Tag: series RLC resonance

6.6 Q Factor and Bandwidth of a Resonant Circuit
The Q, or quality, factor of a resonant circuit is a measure of the “goodness” or quality of a resonant circuit. A higher value for this figure of merit corresponds to a more narrow bandwidth, which is desirable in many applications. More formally, Q is the ratio of power stored to power dissipated in the…

6.5 Resonance in SeriesParallel Circuits
In simple reactive circuits with little or no resistance, the effects of radically altered impedance will manifest at the resonance frequency predicted by the equation given earlier. In a parallel (tank) LC circuit, this means infinite impedance at resonance. In a series LC circuit, it means zero impedance at resonance: However, as soon as significant…

6.4 Applications of Resonance
So far, the phenomenon of resonance appears to be a useless curiosity, or at most a nuisance to be avoided (especially if series resonance makes for a shortcircuit across our AC voltage source!). However, this is not the case. Resonance is a very valuable property of reactive AC circuits, employed in a variety of applications.…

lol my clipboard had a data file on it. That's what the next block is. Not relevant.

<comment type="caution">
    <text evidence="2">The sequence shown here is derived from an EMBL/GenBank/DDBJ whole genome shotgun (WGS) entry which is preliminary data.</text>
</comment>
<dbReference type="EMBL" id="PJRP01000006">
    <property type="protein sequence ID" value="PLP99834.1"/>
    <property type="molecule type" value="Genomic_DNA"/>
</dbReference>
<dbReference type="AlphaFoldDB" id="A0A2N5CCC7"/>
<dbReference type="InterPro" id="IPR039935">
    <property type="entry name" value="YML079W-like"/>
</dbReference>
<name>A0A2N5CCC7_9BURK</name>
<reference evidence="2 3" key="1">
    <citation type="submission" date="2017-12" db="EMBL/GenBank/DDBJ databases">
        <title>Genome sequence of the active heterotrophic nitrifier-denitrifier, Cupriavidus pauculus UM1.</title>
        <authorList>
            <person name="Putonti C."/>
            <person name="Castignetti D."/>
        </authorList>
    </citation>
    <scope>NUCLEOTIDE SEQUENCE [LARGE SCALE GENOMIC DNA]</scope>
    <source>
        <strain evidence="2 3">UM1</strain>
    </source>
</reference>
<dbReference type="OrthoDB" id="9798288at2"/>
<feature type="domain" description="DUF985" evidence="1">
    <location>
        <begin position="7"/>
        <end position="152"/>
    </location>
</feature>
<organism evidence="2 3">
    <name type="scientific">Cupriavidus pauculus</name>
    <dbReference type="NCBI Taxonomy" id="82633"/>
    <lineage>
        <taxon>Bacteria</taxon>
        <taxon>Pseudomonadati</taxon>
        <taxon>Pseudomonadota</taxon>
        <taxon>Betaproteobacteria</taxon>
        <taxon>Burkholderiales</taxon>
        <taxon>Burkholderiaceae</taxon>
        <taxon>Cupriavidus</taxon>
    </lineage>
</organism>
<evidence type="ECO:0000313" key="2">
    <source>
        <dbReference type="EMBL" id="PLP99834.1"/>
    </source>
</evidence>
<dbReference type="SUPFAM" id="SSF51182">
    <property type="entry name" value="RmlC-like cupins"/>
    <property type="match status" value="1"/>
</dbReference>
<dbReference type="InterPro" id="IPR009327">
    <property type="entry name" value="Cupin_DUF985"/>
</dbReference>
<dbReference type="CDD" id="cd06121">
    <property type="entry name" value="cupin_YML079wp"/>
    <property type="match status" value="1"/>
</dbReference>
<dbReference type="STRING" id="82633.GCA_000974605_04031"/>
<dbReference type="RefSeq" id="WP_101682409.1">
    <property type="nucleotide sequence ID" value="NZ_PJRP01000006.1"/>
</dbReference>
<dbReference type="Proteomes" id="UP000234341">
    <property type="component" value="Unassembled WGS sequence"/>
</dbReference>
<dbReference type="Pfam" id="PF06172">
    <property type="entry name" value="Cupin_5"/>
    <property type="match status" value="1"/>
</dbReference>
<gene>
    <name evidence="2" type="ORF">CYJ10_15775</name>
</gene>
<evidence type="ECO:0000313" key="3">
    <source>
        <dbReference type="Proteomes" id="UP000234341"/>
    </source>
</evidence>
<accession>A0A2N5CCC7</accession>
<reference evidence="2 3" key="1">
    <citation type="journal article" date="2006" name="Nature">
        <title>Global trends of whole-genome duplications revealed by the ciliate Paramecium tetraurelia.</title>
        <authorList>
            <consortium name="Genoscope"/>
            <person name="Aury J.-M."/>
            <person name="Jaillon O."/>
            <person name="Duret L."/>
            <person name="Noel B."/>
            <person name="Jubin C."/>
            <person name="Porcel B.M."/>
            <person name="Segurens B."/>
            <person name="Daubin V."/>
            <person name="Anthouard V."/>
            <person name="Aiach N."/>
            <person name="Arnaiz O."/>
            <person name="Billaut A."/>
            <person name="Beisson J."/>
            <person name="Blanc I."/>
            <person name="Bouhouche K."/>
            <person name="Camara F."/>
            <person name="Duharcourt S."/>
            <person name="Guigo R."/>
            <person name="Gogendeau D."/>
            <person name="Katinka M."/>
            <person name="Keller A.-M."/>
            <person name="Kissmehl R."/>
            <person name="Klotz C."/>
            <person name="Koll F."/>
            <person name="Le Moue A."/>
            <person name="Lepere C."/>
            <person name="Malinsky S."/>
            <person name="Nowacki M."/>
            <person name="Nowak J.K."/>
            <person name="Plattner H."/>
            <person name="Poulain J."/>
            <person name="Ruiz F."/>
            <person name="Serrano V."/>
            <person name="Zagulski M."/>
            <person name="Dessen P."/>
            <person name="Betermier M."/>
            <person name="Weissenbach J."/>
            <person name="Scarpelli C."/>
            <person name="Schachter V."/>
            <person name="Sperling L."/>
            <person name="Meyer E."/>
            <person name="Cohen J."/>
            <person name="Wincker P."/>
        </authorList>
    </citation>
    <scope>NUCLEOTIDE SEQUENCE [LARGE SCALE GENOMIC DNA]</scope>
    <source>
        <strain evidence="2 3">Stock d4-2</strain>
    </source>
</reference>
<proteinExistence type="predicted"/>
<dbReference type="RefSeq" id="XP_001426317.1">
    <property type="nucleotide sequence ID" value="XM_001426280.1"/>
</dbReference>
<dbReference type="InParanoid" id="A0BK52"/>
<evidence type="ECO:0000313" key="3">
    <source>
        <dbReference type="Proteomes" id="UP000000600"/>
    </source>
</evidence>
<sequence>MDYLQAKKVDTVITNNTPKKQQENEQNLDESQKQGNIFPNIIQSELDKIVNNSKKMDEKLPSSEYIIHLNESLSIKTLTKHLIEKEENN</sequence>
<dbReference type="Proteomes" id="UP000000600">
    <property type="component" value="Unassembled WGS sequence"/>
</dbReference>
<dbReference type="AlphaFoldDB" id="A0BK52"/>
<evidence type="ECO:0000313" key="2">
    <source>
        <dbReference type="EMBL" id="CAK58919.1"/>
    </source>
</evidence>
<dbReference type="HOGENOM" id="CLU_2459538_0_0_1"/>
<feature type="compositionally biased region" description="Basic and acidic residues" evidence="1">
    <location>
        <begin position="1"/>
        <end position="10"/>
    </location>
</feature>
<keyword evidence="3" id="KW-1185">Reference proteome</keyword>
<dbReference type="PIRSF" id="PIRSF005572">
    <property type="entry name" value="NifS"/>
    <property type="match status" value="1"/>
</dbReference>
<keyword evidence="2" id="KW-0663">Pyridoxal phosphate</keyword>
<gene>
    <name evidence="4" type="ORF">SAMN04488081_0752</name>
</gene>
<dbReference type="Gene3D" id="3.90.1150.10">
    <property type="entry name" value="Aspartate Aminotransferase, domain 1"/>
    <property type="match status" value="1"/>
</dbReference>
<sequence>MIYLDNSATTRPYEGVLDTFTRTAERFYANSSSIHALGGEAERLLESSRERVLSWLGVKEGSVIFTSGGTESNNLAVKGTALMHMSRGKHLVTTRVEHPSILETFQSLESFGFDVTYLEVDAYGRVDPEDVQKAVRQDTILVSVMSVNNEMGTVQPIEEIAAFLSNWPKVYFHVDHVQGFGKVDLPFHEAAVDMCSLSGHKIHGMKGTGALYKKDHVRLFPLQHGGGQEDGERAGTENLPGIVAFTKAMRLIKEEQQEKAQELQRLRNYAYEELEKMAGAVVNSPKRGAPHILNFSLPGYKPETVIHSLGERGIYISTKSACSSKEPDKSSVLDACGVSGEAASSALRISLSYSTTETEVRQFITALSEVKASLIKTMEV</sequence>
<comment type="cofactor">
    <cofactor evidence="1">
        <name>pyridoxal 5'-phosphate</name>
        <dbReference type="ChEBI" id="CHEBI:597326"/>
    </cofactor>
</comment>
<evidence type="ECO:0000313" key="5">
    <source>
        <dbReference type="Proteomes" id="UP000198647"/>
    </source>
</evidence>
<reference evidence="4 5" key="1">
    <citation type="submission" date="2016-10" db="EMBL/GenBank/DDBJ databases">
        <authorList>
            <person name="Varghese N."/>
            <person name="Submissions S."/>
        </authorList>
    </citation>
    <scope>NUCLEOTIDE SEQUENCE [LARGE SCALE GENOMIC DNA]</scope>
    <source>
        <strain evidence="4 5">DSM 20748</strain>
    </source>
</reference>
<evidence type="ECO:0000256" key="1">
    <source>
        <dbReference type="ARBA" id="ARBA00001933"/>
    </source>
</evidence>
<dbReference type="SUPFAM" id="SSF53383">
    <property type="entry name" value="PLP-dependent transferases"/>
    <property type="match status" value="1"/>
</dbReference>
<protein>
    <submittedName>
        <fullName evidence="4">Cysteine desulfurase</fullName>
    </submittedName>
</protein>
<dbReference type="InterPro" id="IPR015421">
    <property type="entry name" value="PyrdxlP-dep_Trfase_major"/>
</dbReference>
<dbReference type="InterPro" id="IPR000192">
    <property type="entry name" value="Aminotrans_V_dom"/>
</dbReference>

6.3 Simple Series Resonance
A similar effect happens in series inductive/capacitive circuits. When a state of resonance is reached (capacitive and inductive reactances equal), the two impedances cancel each other out and the total impedance drops to zero! Example: Simple series resonant circuit. With the total series impedance equal to 0 Ω at the resonant frequency of 159.155 Hz,…

6.2 Simple Parallel (Tank Circuit) Resonance
Resonance in a Tank Circuit A condition of resonance will be experienced in a tank circuit when the reactance of the capacitor and inductor are equal to each other. Because inductive reactance increases with increasing frequency and capacitive reactance decreases with increasing frequency, there will only be one frequency where these two reactances will be…

6.1 An Electric Pendulum
Capacitors store energy in the form of an electric field, and electrically manifest that stored energy as a potential: static voltage. Inductors store energy in the form of a magnetic field, and electrically manifest that stored energy as a kinetic motion of electrons: current. Capacitors and inductors are flipsides of the same reactive coin, storing…